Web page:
The Mayan archeological site of Tonina is breathtaking. The Moon Handbook on Chiapas says it is one of the best sites that no one seems to know about. In fact, there were only about ten people there when we visited. About midway between San Cristobal de las Casas and Palenque, and a few miles off a side road from Ocosingo, Tonina is in the heart of Zapatista E.Z.L.N. country.
Tonina boasts the highest pyramid in Mesoamerica. May I boast that I managed to climb to the summit? Ojala. The Acropolis has more vertical gain than any other known Mayan structure. It is really steep.
Our taxista Ricardo drove me, Fay, Gayle and Dennis to Tonina from San Cristobal de las Casas on a two-and-a-half hour, winding ride on an S-curve mountain road lined with pine forests and valley vistas. We went through Zapatista country and dropped down into the semi-tropical Ocosingo valley where ripe fruit hang from banana trees and cowboys ride the fence line that corral herds of cattle. They say the best cheese comes from Ocosingo.
By the time we arrived it was almost noon. I could feel the altitude although we had dropped almost 2,000 feet from San Cristobal’s altitude of nearly 7,000 feet. It was a dry, very hot day. Bromeliads hung from the trees and wild begonias grew between the ancient stones where Mayan aqueducts once held water.
Fortunately, we were wise enough to share in the cost of a wonderful local Spanish-speaking guide who lived in the nearby village of Nuevo Jersalen and participated in the archeological excavations. He was both knowledgeable and patient as we carefully made our way higher and higher up the seven levels of the site.
Between the four of us, we were able to help each other out with translations and got most of what he explained to us. While he said the guided visit would be two hours long, in fact we were there with him for three hours. Without his helping hand, it would have been impossible for me to climb to the top!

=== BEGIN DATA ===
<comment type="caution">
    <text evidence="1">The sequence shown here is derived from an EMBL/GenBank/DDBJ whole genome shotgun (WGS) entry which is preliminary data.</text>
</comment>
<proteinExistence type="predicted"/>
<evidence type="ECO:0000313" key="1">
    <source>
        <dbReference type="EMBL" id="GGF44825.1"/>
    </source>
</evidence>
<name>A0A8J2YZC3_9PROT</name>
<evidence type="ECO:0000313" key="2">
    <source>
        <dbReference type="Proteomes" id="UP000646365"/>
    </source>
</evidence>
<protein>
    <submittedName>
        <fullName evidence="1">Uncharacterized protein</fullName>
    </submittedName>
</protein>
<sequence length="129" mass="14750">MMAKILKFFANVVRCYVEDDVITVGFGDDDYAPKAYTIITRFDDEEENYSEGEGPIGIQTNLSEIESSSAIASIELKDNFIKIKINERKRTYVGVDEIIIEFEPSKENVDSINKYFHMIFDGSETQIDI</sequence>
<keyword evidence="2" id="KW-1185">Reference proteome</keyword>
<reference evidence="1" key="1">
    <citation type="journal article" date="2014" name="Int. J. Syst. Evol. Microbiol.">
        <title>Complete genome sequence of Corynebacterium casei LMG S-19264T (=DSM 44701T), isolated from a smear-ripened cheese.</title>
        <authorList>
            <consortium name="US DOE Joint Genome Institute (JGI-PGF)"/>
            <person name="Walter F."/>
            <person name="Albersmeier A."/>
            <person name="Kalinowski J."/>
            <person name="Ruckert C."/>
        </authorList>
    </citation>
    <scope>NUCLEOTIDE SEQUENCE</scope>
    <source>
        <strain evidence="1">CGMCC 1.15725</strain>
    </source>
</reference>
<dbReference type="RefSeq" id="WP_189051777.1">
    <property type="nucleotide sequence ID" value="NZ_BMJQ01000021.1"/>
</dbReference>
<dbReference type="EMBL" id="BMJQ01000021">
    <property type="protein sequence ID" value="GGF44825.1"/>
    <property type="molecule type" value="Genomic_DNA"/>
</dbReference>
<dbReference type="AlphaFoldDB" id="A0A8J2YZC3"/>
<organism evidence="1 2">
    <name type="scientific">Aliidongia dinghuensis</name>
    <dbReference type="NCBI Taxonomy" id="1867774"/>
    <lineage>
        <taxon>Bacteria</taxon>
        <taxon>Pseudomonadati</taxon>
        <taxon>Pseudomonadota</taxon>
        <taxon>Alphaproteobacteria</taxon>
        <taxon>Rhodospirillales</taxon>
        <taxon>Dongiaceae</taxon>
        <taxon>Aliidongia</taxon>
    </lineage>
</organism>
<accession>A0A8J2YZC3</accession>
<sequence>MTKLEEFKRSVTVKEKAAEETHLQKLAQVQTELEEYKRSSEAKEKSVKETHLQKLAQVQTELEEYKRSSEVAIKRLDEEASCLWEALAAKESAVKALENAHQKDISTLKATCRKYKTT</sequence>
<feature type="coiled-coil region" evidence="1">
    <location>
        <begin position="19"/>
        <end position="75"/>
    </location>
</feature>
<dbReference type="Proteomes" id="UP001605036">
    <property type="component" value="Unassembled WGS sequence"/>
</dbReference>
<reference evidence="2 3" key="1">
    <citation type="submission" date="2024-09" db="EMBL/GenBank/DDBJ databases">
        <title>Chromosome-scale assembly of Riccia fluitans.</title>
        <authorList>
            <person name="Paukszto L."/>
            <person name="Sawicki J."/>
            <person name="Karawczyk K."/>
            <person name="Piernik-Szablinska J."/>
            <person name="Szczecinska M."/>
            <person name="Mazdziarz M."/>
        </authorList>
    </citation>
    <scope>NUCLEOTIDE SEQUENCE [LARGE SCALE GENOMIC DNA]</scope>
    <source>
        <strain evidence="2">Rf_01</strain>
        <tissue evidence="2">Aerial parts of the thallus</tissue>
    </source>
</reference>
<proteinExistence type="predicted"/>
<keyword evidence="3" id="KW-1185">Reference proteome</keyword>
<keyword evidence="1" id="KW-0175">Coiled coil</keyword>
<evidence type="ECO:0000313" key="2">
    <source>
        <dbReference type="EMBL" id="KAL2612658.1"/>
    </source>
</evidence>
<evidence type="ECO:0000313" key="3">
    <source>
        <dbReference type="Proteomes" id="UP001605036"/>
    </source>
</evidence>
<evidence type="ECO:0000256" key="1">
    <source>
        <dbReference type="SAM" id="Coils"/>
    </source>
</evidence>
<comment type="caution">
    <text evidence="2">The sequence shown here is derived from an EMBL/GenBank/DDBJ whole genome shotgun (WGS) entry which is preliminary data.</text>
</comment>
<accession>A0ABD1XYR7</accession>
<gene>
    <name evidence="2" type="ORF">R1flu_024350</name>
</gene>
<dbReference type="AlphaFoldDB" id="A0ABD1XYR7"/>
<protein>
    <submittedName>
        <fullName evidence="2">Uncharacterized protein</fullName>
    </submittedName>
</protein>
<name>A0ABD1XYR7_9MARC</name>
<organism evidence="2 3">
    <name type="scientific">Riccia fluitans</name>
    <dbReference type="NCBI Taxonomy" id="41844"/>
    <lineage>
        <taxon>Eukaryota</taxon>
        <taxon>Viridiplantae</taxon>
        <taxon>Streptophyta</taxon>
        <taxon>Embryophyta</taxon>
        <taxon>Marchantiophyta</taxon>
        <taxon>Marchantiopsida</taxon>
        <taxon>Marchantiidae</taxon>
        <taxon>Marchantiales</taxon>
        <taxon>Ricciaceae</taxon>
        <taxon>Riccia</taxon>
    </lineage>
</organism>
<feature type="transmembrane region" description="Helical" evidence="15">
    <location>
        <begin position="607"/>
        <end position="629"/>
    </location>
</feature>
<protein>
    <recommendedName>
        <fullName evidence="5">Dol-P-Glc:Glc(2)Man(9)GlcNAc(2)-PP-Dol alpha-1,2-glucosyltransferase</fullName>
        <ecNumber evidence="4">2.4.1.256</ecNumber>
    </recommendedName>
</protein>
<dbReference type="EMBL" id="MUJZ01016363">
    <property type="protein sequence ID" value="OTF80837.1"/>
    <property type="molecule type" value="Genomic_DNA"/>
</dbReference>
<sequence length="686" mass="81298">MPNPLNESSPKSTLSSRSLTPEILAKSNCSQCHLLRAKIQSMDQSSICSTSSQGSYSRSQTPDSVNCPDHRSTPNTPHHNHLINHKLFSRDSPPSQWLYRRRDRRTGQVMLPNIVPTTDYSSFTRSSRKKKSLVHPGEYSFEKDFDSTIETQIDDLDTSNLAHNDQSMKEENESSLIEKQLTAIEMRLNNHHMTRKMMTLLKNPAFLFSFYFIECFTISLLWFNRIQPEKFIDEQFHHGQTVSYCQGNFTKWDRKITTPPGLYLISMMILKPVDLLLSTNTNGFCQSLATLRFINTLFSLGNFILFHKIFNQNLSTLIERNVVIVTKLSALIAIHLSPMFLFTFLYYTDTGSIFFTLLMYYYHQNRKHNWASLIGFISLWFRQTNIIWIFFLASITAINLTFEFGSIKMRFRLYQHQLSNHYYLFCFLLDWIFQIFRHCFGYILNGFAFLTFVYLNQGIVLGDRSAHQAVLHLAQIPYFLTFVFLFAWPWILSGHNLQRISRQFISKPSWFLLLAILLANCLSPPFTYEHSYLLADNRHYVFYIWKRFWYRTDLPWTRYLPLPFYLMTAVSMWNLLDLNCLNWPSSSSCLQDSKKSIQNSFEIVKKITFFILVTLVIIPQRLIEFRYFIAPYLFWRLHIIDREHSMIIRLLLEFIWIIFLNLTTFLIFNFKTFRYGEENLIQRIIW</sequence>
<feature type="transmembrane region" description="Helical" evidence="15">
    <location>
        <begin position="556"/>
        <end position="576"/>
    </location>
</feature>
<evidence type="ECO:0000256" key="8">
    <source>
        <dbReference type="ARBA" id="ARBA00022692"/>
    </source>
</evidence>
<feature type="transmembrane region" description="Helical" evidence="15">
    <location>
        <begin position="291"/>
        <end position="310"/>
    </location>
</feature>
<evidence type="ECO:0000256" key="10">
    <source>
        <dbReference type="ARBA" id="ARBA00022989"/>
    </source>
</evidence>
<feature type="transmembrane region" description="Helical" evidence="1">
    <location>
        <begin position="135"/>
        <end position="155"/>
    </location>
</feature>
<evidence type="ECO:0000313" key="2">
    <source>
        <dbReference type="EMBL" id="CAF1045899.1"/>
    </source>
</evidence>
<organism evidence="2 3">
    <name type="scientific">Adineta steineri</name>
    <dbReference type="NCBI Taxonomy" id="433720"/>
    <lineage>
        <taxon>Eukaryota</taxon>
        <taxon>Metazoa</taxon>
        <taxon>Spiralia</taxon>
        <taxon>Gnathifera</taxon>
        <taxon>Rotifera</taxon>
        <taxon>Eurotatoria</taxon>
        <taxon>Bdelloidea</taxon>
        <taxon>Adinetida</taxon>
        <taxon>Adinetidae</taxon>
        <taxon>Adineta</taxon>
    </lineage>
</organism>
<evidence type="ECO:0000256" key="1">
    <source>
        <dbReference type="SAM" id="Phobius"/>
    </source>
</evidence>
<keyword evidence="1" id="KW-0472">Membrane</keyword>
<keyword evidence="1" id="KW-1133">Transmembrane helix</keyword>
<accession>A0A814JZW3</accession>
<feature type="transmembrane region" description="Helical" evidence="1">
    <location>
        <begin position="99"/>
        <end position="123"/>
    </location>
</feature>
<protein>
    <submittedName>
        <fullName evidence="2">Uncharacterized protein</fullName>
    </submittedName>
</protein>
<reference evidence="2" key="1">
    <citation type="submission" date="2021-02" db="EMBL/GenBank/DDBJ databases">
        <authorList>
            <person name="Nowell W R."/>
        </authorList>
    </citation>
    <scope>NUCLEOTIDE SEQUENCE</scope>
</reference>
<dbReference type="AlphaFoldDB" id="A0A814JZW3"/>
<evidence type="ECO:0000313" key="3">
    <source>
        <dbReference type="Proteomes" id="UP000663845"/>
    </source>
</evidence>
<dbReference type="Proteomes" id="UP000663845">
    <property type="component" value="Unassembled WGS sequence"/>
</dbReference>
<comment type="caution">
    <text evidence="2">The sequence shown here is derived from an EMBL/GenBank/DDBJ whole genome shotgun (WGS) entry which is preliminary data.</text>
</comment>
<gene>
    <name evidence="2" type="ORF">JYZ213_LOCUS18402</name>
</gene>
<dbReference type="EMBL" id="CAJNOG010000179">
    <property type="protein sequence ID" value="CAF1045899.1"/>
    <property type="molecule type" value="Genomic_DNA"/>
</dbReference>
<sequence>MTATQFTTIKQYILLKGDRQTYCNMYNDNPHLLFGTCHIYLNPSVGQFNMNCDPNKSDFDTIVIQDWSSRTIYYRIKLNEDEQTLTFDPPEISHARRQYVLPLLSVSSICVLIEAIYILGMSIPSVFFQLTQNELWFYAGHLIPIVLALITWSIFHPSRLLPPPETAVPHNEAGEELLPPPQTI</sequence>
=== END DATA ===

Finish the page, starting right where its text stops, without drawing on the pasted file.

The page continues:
I climbed the last, very steep part almost hand-over-hand, never looking down, going across the face of the stones from left to right. Slowly. Slowly. And, then suddenly I was at the top where the vistas are extraordinary.
Once, many years ago when I had first visited Chichen Itza and Uxmal, my dream was to go to all the major Mayan sites in Mesoamerica. I’ve almost completed that dream and have added Tikal, Palenque, Bonampak and Yaxchilan to the list. I never imagined that Tonina would be on par with those other more famous sites, but I was surprised to discover that it is a worthy equal.
After getting down from the top we spent some time in the wonderful museum where the original stone carvings, glyphs, funerary masks, stelae, and clay vessels that had been excavated are on display.
Tonina survived for 200 years after the fall of Palenque. As the Mayan world was crumbling around them, the leaders focused more and more on death, sacrifice, and doom. At the museum, I talked with students from Moscow University who speak fluent Spanish and are involved in translating the glyphs from Tonina as part of their thesis.
More archeological digs are happening at Tonina. As recently as four years ago, a new tomb was discovered. This is a site you do not want to miss!
On the way back, we made a stop at Oxchuc where cloth woven on back strap looms are embroidered and worn by indigenous women from the region. It was a great day!